Overview: Ind Philosophy
Introduction to Vedanta
Advaita Vedanta



Indian Philosophy

Indian Scriptures


Indian Culture


The Indian philosophy, in its basic form, evolved  in the ancient Vedic period.

It has its roots in the ancient Indian Scriptures.

The great Rishis, settled in the peaceful, invigorating environment of the forests, meditated over the fundamental questions of existence: What is the world? If it’s a creation, what are its constituents? Who is the creator? What is life? What is ‘truth’? What is ‘the nature of reality’?

What was revealed to them was expressed in hymns. With the passage of time, the systematized collection of these hymns constituted the Vedas and the Upanishads.

The Vedas are the oldest scriptures in the world. The Indian philosophical systems are classified according as they accept the authority of the Vedas or not. The systems of Indian philosophy are classified into two groups:

(1) The Orthodox Systems

(2) The Unorthodox Systems

 The orthodox systems are: Vaisheshika, Nyaya, Samkhya, Yoga, Purva-Mimamsa, and Uttar-Mimamsa.

The unorthodox systems are: Charvakism, Jainism and Buddhism.

 Very often, Purva-Mimamsa is referred to as “Mimamsa” only and Uttar-Mimamsa as “Vedanta”.

 The orthodox systems uphold the supremacy of the Vedas. The unorthodox systems reject the authority of the Vedas. Truly speaking Vaisheshika, Nyaya, Samkhya and Yoga are neither orthodox nor unorthodox. These four systems, while originating, neither accepted nor rejected the Vedas.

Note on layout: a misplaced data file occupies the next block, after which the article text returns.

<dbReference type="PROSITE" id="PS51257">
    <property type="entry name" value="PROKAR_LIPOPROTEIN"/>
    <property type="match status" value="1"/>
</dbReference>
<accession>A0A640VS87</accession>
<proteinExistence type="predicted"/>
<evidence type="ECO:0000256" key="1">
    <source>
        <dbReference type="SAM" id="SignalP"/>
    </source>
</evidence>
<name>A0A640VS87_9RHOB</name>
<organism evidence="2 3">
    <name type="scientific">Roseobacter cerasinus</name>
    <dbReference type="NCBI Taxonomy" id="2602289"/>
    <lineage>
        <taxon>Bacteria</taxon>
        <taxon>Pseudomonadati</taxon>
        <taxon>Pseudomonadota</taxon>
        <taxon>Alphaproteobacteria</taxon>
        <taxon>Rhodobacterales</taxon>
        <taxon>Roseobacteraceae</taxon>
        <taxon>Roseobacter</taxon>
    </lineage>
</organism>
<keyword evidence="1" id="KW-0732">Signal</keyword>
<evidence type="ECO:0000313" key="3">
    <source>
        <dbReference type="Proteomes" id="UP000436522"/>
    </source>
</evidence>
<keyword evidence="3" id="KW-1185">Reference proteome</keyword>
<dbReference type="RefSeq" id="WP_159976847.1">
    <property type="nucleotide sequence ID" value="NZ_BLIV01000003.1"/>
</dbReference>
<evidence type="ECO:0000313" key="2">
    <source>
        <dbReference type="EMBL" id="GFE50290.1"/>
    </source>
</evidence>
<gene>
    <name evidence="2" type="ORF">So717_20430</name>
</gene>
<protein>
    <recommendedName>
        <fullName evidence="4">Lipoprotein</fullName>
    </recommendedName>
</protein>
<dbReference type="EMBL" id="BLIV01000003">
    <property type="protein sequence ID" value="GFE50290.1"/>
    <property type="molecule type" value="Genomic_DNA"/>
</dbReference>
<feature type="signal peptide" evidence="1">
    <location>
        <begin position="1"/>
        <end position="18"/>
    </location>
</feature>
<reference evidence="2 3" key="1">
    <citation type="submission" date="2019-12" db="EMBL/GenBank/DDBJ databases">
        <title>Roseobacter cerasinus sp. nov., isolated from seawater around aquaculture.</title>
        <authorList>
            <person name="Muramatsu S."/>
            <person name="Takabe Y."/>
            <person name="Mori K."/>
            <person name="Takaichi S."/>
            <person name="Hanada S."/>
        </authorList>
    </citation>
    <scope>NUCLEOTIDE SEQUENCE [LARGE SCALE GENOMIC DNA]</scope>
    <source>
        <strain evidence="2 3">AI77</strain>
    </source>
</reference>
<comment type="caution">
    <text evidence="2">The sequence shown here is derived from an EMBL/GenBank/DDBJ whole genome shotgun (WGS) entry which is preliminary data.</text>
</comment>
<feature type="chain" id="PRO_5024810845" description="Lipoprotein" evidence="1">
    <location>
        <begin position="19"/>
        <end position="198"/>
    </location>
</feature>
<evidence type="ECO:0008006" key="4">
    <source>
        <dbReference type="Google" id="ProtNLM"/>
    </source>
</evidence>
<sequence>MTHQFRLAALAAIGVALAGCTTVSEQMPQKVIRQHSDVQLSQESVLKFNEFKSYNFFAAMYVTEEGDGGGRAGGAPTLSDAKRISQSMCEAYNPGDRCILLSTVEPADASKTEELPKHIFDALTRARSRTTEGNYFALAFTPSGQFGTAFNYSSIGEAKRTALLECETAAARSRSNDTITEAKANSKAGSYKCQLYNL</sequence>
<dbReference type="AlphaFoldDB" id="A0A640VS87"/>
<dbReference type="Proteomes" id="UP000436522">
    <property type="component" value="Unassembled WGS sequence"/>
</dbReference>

The orthodox systems form pairs as follows:

Nyaya-Vaisheshika, Yoga-Samkhya, Mimamsa-Vedanta. In each of the pairs, the first system is concerned with the practice and the second system focuses on the theoretical aspects.

The following characteristics are common to all systems: 

(1) All the schools emphasize that the philosophy must have a positive impact on life of man. The schools have a general agreement on the importance of the Purushartha.  All the schools agree that the philosophy should help man in realizing the main ends of human life: the purusharthas, i.e. artha, kama, dharma and moksha. (2) All the systems reflect that the philosophy should lead a man from darkness and ignorance to light and knowledge. (3) There is a general agreement among the systems that the truth and reality should be verifiable. They should be substantiated with reasoning and experience. An experience may be sensory, conceptual or intuitional. (4) It is accepted by all the schools that man’s suffering results from his ignorance. Man can conquer ignorance and attain total freedom (moksha) in this bodily existence.  (5) There is a general agreement on man’s essential spirituality.

The first major orthodox philosophical system to develop was Purva Mimamsa. The other one to follow was the Uttar Mimamsa. The orthodox systems accept the authority of the Vedas.